Today, we can see the consequences of this disconnect in any number of areas, but none is more obvious than the growing skills gap. Even as unemployment remains sky high, a whole category of vital occupations has fallen out of favor, and companies struggle to find workers with the necessary skills. The causes seem clear. We have embraced a ridiculously narrow view of education. Any kind of training or study that does not come with a four-year degree is now deemed alternative. Many viable careers once aspired to are now seen as vocational consolation prizes, and many of the jobs this current administration has tried to create over the last four years are the same jobs that parents and teachers actively discourage kids from pursuing. (I always thought there something ill-fated about the promise of three million shovel ready jobs made to a society that no longer encourages people to pick up a shovel.)
Which brings me to my purpose in writing. On Labor Day of 2008, the fans of Dirty Jobs helped me launch this website. mikeroweWORKS.com began as a Trade Resource Center designed to connect kids with careers in the skilled trades. It has since evolved into a non-profit foundation a kind of PR Campaign for hard work and skilled labor. Thanks to a number of strategic partnerships, I have been able to promote a dialogue around these issues with a bit more credibility than my previous resume allowed. Ive spoken to Congress (twice) about the need to confront the underlying stigmas and stereotypes that surround these kinds of jobs. Alabama and Georgia have both used mikeroweWORKS to launch their own statewide technical recruitment campaigns, and Im proud to be the spokesman for both initiatives. I also work closely with Caterpillar, Ford, Kimberly-Clark, and Master Lock, as well as The Boy Scouts of America and The Future Farmers of America. To date, the mikeroweWORKS Foundation has raised over a million dollars for trade scholarships. Its modest by many standards, but I think were making a difference.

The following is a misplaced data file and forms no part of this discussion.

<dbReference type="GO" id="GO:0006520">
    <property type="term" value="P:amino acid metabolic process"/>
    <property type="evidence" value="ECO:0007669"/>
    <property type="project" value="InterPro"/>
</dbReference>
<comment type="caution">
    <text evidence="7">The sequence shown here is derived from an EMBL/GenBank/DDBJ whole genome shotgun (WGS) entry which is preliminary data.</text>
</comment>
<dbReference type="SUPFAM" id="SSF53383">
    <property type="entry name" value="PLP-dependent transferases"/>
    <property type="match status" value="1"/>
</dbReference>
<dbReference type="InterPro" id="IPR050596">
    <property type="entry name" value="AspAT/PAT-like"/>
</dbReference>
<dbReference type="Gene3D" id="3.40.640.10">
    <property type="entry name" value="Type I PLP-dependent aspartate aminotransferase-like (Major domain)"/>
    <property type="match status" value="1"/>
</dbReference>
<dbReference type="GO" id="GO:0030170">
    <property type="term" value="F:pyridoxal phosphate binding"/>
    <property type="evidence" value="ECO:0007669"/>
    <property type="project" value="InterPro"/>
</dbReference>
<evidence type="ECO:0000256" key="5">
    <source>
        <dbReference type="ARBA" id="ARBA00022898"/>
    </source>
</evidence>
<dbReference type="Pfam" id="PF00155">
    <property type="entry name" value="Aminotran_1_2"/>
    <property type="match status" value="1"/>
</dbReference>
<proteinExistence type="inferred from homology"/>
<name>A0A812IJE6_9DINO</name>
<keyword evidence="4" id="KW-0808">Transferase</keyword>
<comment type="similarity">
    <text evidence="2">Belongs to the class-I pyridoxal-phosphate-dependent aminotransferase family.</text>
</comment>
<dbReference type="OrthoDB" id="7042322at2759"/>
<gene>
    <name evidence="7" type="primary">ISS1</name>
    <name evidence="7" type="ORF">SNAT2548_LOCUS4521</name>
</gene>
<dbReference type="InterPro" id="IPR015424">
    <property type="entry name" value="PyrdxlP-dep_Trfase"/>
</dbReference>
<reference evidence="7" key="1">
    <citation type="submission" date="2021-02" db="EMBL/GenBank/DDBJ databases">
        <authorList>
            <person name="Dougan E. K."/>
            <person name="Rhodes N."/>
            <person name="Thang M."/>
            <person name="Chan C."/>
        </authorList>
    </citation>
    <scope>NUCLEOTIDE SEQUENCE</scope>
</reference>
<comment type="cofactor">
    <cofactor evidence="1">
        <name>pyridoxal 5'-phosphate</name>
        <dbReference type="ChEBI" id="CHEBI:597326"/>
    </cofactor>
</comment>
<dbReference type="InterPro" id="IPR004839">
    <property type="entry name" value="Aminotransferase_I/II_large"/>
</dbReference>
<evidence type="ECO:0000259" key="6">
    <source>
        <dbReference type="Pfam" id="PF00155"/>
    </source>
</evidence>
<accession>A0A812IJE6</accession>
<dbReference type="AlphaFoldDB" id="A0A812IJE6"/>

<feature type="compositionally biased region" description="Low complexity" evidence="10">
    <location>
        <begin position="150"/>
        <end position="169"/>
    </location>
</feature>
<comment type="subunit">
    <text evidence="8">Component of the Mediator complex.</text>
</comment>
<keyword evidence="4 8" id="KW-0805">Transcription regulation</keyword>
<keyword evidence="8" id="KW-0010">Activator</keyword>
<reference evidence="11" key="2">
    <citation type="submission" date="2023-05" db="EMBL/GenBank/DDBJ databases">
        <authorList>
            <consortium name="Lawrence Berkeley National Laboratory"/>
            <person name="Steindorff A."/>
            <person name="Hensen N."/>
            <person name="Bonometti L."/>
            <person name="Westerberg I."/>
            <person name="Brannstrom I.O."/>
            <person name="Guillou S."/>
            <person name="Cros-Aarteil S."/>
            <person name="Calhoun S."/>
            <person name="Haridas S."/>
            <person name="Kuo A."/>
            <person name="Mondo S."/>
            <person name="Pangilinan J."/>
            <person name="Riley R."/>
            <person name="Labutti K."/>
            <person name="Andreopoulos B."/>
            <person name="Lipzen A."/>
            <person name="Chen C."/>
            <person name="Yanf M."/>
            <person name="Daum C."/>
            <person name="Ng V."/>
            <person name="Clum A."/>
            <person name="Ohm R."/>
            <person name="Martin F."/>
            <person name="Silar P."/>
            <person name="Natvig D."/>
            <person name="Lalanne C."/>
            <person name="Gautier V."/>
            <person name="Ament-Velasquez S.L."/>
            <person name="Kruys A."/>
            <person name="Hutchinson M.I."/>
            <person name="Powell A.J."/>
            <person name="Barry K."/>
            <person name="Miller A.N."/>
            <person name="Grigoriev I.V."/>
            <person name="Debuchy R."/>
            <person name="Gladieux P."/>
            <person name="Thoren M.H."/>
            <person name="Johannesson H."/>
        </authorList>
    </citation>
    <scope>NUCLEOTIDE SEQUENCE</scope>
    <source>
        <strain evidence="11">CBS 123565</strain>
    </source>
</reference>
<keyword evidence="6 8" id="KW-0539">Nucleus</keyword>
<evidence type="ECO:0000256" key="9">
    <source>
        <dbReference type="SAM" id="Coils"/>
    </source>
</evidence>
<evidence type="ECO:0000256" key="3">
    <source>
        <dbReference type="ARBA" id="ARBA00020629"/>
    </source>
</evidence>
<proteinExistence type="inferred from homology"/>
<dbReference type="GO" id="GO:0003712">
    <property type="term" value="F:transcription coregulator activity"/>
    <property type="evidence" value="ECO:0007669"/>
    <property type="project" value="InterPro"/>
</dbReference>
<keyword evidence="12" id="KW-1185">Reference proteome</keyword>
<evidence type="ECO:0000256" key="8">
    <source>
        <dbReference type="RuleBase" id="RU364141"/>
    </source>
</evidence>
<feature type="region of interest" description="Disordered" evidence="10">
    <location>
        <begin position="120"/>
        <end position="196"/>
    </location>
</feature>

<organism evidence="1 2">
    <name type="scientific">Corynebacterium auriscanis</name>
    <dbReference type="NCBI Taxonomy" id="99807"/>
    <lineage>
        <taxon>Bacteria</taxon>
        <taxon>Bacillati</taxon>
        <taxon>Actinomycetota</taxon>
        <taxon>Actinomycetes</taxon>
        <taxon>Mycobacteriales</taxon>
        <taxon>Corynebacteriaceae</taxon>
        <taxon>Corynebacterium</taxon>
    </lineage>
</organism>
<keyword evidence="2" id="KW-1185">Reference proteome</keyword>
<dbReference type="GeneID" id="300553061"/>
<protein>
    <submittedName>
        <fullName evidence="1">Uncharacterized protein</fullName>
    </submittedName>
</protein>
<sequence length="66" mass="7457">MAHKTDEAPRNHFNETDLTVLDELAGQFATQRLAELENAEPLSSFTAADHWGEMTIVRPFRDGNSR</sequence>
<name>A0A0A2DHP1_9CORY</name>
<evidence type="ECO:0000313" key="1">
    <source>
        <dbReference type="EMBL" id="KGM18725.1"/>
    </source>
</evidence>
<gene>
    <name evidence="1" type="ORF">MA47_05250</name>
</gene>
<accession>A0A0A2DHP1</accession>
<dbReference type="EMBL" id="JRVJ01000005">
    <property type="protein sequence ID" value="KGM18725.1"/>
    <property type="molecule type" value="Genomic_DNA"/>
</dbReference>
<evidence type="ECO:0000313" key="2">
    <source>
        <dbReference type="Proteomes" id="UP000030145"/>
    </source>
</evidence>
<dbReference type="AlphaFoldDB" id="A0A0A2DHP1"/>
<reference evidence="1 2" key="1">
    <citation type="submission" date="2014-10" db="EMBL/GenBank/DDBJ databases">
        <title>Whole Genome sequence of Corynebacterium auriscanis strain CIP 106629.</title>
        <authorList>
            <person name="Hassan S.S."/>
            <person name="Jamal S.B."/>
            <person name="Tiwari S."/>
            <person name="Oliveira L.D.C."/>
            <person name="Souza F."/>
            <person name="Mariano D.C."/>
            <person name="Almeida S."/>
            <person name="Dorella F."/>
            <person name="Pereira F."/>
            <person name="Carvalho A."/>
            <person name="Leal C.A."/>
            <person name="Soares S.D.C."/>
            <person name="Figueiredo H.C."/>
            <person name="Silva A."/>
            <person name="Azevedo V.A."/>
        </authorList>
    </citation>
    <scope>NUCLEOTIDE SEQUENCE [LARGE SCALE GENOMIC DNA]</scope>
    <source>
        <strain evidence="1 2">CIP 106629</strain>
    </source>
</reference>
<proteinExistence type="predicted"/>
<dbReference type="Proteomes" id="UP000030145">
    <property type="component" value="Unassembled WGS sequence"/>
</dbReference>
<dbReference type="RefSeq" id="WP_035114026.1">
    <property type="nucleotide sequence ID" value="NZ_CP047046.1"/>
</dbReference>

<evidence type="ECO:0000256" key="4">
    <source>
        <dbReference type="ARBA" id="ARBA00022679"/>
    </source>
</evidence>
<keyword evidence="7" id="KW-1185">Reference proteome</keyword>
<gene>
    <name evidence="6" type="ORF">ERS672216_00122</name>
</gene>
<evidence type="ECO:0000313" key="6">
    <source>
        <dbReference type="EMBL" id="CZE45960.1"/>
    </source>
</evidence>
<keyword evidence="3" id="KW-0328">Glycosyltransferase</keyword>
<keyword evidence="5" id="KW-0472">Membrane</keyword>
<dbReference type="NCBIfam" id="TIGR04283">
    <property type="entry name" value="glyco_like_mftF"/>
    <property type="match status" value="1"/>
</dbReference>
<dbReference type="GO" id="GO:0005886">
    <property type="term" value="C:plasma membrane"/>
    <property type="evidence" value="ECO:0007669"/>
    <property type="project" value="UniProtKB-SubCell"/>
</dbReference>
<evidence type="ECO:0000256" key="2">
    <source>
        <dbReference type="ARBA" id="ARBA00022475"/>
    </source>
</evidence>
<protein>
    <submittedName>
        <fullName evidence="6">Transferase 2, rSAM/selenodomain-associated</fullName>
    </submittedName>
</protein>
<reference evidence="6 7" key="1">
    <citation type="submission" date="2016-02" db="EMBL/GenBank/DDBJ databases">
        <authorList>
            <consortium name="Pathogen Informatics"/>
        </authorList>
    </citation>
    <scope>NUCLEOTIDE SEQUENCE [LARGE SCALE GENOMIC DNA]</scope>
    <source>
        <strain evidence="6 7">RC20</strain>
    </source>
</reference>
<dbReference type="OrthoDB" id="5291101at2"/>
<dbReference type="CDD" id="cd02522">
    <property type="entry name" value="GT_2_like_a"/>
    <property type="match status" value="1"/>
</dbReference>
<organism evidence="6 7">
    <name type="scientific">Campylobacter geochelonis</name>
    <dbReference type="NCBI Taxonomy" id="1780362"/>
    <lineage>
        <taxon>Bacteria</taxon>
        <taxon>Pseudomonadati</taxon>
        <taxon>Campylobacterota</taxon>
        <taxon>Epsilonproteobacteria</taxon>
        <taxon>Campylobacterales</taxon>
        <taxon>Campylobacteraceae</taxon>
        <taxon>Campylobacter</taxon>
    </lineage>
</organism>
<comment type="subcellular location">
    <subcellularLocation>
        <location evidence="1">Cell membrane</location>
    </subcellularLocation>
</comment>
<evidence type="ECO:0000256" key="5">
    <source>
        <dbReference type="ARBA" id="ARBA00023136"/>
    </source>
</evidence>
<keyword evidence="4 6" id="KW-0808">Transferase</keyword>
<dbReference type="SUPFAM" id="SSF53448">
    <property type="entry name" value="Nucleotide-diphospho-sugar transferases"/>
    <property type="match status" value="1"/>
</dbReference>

Certainly, we need more jobs, and you were clear about that in Tampa. But the Skills Gap proves that we need something else too. We need people who see opportunity where opportunity exists. We need enthusiasm for careers that have been overlooked and underappreciated by society at large. We need to have a really big national conversation about what we value in the workforce, and if I can be of help to you in that regard, I am at your service assuming of course, you find yourself in a new address early next year.